# Taylor series expansion and approximation

I found this amazing question in the last calculus exam, but I don't know how to answer.

Let $T(x) = \ln(1+a) + \frac{1}{1+a}(x-a) - \frac{1}{2(1+a)^2}(x-a)^2 +...+ \frac{(-1)^{n+1}}{n(1+a)^n}(x-a)^n...$

be the expansion of Taylor series $T(x)$ of the function $f(x)=\ln(1+x)$ centered at $a>-1$

and $-1<x\le1+2a$ the interval of convergence of $T(x)$. In that interval $T(x)=f(x)$

1) How can I find all the values ​​of $a$ for calculating $\ln(2)$ with $T(x)$?

2) Furthermore, for $a=0$, how I can determine the degree $n$ of the $T_{n}(x)$ for estimating $\ln(2)$ with an error less than or equal to $1/4$? And give the estimate value of $\ln(2)$.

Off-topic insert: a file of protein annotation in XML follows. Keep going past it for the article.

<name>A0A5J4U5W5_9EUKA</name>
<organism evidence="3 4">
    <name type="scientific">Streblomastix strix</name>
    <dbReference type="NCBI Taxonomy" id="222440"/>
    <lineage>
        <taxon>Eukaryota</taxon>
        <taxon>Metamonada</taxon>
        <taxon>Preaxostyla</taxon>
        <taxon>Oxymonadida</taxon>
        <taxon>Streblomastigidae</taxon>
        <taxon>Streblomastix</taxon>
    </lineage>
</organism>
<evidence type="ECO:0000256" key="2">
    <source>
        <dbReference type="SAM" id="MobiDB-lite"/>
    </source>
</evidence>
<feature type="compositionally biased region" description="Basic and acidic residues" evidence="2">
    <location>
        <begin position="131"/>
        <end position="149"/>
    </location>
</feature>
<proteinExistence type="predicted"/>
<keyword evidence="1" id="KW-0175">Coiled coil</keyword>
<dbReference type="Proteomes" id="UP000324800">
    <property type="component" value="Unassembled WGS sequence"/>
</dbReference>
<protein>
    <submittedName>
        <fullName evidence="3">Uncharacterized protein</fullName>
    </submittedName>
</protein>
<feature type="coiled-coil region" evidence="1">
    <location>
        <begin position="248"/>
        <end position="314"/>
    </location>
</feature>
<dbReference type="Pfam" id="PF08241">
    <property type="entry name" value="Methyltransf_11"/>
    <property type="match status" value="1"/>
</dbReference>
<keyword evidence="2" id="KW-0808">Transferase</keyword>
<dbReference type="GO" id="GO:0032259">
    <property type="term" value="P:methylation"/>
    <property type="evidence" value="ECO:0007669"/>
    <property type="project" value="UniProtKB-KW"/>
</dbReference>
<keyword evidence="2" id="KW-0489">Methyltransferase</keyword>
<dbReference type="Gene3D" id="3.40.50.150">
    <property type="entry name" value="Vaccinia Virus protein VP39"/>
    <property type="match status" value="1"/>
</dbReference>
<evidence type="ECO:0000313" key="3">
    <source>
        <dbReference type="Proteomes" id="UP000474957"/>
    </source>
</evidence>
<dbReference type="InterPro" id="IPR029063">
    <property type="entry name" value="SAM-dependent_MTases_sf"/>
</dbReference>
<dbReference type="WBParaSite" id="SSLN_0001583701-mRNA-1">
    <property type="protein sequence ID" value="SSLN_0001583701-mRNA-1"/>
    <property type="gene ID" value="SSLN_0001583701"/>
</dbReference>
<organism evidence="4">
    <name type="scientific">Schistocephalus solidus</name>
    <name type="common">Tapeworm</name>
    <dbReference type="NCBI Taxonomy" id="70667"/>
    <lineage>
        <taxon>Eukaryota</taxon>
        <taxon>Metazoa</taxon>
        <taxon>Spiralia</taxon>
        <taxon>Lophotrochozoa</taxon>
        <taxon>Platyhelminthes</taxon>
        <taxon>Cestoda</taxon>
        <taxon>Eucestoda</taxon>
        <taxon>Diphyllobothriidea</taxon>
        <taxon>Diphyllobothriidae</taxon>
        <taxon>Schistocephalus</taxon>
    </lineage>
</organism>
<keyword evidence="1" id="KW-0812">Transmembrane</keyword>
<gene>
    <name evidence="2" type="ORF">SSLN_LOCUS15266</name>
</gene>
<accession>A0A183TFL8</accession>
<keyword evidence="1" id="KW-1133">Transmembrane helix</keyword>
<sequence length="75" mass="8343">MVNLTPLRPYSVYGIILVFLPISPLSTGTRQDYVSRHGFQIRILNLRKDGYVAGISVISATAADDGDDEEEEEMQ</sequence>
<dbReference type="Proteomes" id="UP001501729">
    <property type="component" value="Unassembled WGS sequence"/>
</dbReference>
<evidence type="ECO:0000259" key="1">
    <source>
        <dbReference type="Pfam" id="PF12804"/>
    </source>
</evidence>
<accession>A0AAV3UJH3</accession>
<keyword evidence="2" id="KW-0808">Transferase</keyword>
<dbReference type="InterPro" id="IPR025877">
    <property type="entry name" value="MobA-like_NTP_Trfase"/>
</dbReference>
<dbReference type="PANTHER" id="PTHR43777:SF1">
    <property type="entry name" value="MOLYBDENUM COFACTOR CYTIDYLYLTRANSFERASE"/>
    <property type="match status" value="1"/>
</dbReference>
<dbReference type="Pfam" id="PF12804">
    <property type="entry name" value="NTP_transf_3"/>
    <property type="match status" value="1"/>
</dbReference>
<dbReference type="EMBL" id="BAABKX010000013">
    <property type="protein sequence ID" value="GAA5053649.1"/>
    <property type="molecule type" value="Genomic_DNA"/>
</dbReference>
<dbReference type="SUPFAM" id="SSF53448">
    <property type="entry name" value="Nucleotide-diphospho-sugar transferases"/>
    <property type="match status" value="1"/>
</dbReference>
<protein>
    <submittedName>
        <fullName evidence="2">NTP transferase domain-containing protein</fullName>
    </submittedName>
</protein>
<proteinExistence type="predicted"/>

Any ideas where I can start?

The natural choice for $a$ is $a=0$, since that makes all the coefficients easy to compute. Another plausible choice is $a=e-1$; this is closer to $2$ so the approximation will be better, but it's no longer possible to meaningfully calculate by hand. If for some reason you have a calculator with an "e" button but a broken "log" button, this is the way to go.
As for estimating error, with $a=0$ and $x=1$, you have an alternating series, so you can use the alternating series error estimate.
• I thought I needed to find a range for $a$. I don't need that? – user78723 May 23 '13 at 0:32
In order to have $\ln(2)\approx T_n(2)$, you need $2$ to be within the interval of convergence. Since the interval goes only up to $1+2a$, this requires $1+2a\ge 2$. Solve for $a$.